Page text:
Mary Beth Hartley: Rent from Chegg.com.... It has saved me sooooo much money Halisaurus Mason: I check ratemyprofessor.com to see what other students say about the professor. Usually they’ll comment if the textbook was used or not. Shannon White: Download the PDF. Whatever you do don’t buy from the bookstore.
Former House Speaker Dennis Hastert has shown his displeasure on House Speaker Boehner’s leadership after he moved to pass the fiscal cliff bill without a majority of the party’s caucus, a violation of Hastert’s rule. “Here is the problem. Maybe you can do it once, maybe you can do it twice, but when you start making deals when you have to get Democrats to pass the legislation, you are not in power anymore,” Hastert said on Fox News Radio Thursday. By securing his Speaker of House Spot by three votes more than the minimum required number, House Republicans have shown their distrust in Boehner. As a result, Boehner has already taken drastically different approaches with the future negotiations from how he dealt with negotiations of the past. Boehner has already ruled out private, one on one dealings with the President. In 2011 and during the fis-
cal cliff negotiations the Speaker of the House sought out several one on one discussions with the President. Also, Boehner has not wasted any time in delivering the main ultimatum: any increase in the $16.7 trillion debt ceiling has to be matched by equal cuts in government spending. Hopefully Congress will waste little time with these future negotiations so we can avoid another bare minimum agreement that does nothing but extend the problems at hand for another three hands. Immediately, Barack Obama called Boehner’s bluff by stating that he “won’t negotiate” with House Republicans, who vow to match the debt ceiling increase with spending cuts of an equal or greater magnitude. The New Year begins with same chess match that ended a sour 2012 with Boehner on what could be his last shot.
Cassie Fambro > Editor in Chief Noah Logan > Opinion Editor Jake Howell > Life Editor Patrick Herring > Sports Editor JT Crabtree > LOC Editor
VOL. 52, NO 1 / JAN. 14, 2013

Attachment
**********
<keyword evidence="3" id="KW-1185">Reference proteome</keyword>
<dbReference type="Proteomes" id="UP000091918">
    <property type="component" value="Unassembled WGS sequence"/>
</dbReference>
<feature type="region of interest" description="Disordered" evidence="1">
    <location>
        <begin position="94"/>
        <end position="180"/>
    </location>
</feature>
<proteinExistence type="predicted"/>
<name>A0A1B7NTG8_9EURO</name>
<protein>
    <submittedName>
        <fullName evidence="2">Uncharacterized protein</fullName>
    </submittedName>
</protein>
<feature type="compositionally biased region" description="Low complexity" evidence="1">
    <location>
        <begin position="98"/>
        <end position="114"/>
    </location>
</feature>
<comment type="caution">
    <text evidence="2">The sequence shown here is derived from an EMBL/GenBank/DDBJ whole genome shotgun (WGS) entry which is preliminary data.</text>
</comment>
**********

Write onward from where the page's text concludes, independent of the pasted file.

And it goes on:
Become an intellectual in 2013
Takin’ Care of.. nothing
By RYAN WALLACE
By COLIN AL-GREENE
As any Facebook friend of mine knows, I’m a bit of an old-fashioned kind of conservative. This is perRyan Wallace haps to be expected, since I hail from north Alabama and headed to Texas (and one of the most conservative universities in the country) for my undergraduate degree. For the most part, 18-year-old me was only interested in knowing what I knew, politically speaking, and not engaging in discussion or compromising what I had learned over the first years of my life. In my sophomore year, I met one of those banes of the university experience, the professor who shared political views different than mine, and (more importantly) wasn’t afraid to let all of us know about it. Since the class in question was public speaking, the battlefield of opinion was regularly staked out and contested by my professor and some
of my fellow students who were more willing to debate than I was. One day, this professor said something particularly grating and, in spite of myself, I began to argue with her. To my humiliation, I was unable to defend the positions I held, as the Waterboy defense (“Mama say that…”) is not an acceptable way to present and support one’s ideas. After sulking and licking my wounds for some time, I realized that part of being an adult is not knowing WHAT one believes, but WHY one believes it. The point, of course, isn’t simply being able to cite a New York Times or National Review article to back up why you’re right. The point is that when two people engage in a debate using facts and reason to support their positions, the environment is ripe for new understanding and compromise. Two sides standing across from one another and yelling “Communist!” and “Nazi!” at each other is easy to do, but the reward of solidifying (or perhaps even modifying) one’s own views is replaced by the temporary satisfaction of feeling like